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August 02, 2007

Comments

Kelly Dumont

I am going to share this with teachers in a podcasting class next week, just to see how many faint. Why must educators work in such an atmosphere of FUD.

Bud Hunt

Well said. Very well said. Were I in the classroom right now, I don't know that I'd be trying to implement Twitter, either -- unless I had a use that demanded the tool, and not the other way around.

Tim Lauer

Hey Christian... I agree. I'm tired of the "how ya gonna use this in education.." question. I use it because I like it. I'm done with the techno evangelist role. If others see value too, great. If not, well... there's always Statetris http://www.mapmsg.com/games/statetris/usa/

Brian Crosby

Christian - couldn't agree more. And it is not just Twitter - it is too easy when you are reading blogs to hear about whatever new thing has come out and feel that pressure, albeit self imposed, to do something with it. I just posted about this similarly ... from the standpoint of this app is a waste of time or "I can't see how someone could use Flickr in an educational setting" as I recently read on someone's blog. Well fine then, don't use it and don't feel pressure to use it. If it is going to be valuable to you "it will come." I compared it to how I started using Skype in the classroom. I knew about it. Had used it a few times at home - but wasn't going out of my way to use it with my class just to say I had ... and viola a reason to use it came up and that decision was kind of made for me.
Nice post.
Brian

Chris Lehmann

A-yep. To me, and I've got a post jumping around in the brain about this, this is the difference also between personal learning and community / constructed learning that Will was asking about the other day.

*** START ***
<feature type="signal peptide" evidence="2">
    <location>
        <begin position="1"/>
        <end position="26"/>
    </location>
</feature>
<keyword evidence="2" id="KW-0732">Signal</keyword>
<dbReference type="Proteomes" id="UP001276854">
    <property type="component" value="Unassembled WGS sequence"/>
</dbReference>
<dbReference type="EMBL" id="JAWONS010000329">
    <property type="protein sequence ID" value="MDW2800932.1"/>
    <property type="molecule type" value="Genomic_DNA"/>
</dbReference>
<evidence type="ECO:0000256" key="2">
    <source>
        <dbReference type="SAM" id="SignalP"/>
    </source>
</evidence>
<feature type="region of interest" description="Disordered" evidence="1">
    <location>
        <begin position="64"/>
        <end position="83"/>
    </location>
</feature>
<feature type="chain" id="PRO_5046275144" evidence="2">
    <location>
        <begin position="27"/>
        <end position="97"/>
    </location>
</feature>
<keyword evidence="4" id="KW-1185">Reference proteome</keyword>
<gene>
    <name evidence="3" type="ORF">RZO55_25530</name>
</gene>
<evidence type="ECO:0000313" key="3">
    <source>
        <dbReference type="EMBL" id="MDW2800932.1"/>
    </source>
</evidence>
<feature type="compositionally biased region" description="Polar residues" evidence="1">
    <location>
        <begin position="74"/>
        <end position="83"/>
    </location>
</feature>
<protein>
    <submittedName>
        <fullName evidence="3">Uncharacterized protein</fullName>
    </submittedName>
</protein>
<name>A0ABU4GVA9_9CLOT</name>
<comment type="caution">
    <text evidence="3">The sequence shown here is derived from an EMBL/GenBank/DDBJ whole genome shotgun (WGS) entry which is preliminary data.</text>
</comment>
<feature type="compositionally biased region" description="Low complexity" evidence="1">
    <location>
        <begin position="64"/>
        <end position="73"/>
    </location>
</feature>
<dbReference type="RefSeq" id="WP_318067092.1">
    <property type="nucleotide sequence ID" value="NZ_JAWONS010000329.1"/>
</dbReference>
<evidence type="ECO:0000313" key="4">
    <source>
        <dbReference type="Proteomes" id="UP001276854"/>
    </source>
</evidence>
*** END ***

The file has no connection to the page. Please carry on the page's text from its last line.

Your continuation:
Karen Janowski

Glad to see people rethinking some of these tools for our classrooms. Twitter, in particular, is difficult to implement and creates another set of obstacles for some of our students with disabilities.

Christian Long

ALL: Thanks for so quickly responding via Twitter message to this post. Ironic that Twitter allowed the rapid-fire connection even though I've written about NOT using it the classroom? (he smiles, of course)

Karen: Appreciate your points. For me, however, even if it COULD be integrated and implemented, I still would not plan on using it. The issue for me is not whether we can use it, but that I no longer am interested in doing so on that level. Want to figure out what we are passionate about first idea-wise, and then and only then consider whether a 2.0 tool is of value along the way.

Tim: Agree on the refuse-to-be the tech evangelist anymore. I'm done trying to argue that anyone should start to blog (fill with your fav 2.0 tool) because blogging exists. Instead, I am interested in "global learning brands" that our kids now have...and seeing what allows these to evolve. Teachers/Admins, too. But blog to blog? Blah!

Chris: Get that blog post posted, brother from another mother! Can't wait to read. Is it done yet? Now? What about now?

Brian: Brilliant text re: it's useful if its useful, beautiful if its beautiful. Or, it'll come if it comes. Agreed on all fronts!

Bud: Yes, intention must trump tool every time! Thanks.

Kelly: Love to hear what your podcasting classs has to say. Good, bad, and Twitterent. Thanks for the first comment on this tread, BTW.

Patrick

Bravo! You justified this one for me. I had really wondered if there was going to be any translation, and secretly hoped that my inability to find one was a rational feeling. This helps.

Cathy Nelson

I love Twitter too, but only because it lets me know what friends (or follower i like to be better friends with) are doing. I enjoy the silly, mundane, hypothetical, please, and more that come form twitter. It would not be meaningful to just anyone though...sory for typos..can't see well due to eye surgery.

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